Two months after the Islamic Summit, anti-Ahmadiya riots began in the country after a dispute between the Ahmadis and some young members of the Islami Jamiat-e-Talaba (IJT). The Ahmadis claimed that the IJT members misbehaved with an Ahmadi woman at the Rabwah railway station while the IJT maintained that the Ahmadis were distributing pamphlets propagating Qadiyaniat (Ahmadi teachings) at the railway station, to which the IJT members objected and a brawl started. The IJT members received a sound beating, which led to countrywide agitation against the Ahmadi community. The riots turned violent and countless Ahmadis were persecuted. Bowing to public pressure (and some say pressure from Saudi Arabia) to ‘settle’ the dispute, the National Assembly in 1974 declared the Ahmadis non-Muslims. This was a victory for the mullahs and a defeat for the secular Bhutto since he succumbed to internal and external pressures.

After the emergence of Pakistan in 1947, Afghanistan had refused to acknowledge the Durand Line and also made irredentist claims over Pakistan’s tribal areas and Frontier province. The basis of Afghanistan’s claims was Pashtun nationalism. Since Afghanistan had good diplomatic relations with India and Russia, the security threat it posed to Pakistan was grave, or so at least it was projected by the military. Pakistan’s policy toward Afghanistan was thus shaped. Pakistan wanted to cause political trouble in Afghanistan and install a compliant government instead of a government fanning Pashtun nationalism. In 1973, when Sardar Daud Khan seized power from his cousin Zahir Shah in Afghanistan and established a Republic with himself as its president, the Islamist forces launched a resistance campaign against the ‘Sovietisation’ of Afghanistan. In 1974-75, the main Islamic resistance leaders of Afghanistan – Gulbuddin Hekmatyar, Ahmad Shah Masood and Burhanuddin Rabbani – sought refuge in Pakistan to avoid Daud’s backlash. Bhutto not only allowed them to establish their bases in Pakistan but also provided them with covert assistance to carry out their insurgency against the Kabul government. The moderate Bhutto wanted to pursue ‘strategic depth’, thereby sowing the seeds of ‘Talibanisation’ in later years.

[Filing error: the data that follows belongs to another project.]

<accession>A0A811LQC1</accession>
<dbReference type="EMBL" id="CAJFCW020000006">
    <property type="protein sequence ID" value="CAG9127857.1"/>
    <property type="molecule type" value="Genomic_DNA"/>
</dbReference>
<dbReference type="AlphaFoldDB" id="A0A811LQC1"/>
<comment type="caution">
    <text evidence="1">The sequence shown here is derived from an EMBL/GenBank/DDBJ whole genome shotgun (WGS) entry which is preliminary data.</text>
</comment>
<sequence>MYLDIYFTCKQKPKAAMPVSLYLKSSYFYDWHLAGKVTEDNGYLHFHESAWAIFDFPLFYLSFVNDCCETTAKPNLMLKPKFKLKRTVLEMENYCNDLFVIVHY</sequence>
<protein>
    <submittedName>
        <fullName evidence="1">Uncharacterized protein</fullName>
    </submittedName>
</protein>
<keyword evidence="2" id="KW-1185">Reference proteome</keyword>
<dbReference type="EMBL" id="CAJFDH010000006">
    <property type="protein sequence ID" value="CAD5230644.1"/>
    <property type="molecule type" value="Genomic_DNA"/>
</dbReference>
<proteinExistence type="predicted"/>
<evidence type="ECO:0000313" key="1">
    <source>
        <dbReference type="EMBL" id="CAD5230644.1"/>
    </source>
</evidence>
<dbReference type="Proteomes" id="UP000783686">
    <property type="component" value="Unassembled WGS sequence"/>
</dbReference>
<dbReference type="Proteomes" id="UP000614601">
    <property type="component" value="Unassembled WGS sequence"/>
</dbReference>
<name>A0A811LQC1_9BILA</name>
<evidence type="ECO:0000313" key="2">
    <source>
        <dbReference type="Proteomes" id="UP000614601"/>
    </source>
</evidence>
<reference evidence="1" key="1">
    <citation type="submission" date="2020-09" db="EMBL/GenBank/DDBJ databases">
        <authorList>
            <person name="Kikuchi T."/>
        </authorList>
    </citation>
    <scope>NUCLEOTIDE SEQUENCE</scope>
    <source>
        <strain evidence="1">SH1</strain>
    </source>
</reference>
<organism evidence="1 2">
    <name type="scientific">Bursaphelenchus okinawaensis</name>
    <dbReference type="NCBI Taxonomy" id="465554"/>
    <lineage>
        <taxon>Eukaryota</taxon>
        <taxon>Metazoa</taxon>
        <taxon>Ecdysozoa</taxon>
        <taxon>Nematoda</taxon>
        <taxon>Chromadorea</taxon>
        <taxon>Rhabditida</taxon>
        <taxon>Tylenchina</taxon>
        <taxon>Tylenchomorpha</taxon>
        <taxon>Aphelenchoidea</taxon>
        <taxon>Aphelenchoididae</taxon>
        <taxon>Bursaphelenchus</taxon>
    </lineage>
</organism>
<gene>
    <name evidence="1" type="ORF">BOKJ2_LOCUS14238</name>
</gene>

Bhutto announced fresh elections to the National Assembly and the provincial Assemblies to be held at the beginning of March 1977. The PPP managed to win the polls with an overwhelming majority. The combined opposition – a nine-party alliance called the Pakistan National Alliance (PNA) – claimed that the elections were rigged and demanded Bhutto’s resignation and holding of fresh elections. The PNA had an interesting formation: the secular Asghar Khan, the socialist-nationalist Khan Abdul Wali Khan and hardline Islamist Maulana Maududi. Despite their differences of ideology, they were all united against Bhutto. The PNA started a countrywide agitation. In April 1977, Bhutto met Maududi in the hope that the Islamic leader would be able to convince the PNA to call off its strike and revoke its demands for Bhutto’s resignation. In order to mollycoddle the mullahs, he made concessions such as declaring Friday as a weekly holiday instead of Sunday. To further pacify the Islamist forces, he announced his decision "to introduce ‘complete prohibition’ throughout Pakistan and ban all gambling, nightclubs, bars, and other ‘anti-Islamic’ activities, thus bringing Pakistan’s laws into complete conformity with the Quran and Sunnah ‘within six months’" (Wolpert, Stanley, Zulfi Bhutto of Pakistan: His Life and Times, New York: Oxford University Press, 1993, p. 288).

The US never forgave Bhutto for starting Pakistan’s nuclear programme. Since the Islamists were against Bhutto, a mullah-military-US alliance was forged. With the connivance of the US, General Ziaul Haq managed to stage a coup and overthrew Bhutto. Ziaul Haq, with the connivance of the JI and other components of the PNA, then embarked upon a devastating course to ‘Islamise’ Pakistan. This period stands out for its wholesome abetment of radicalism, which continues to eat into Pakistan’s socio-economic fabric.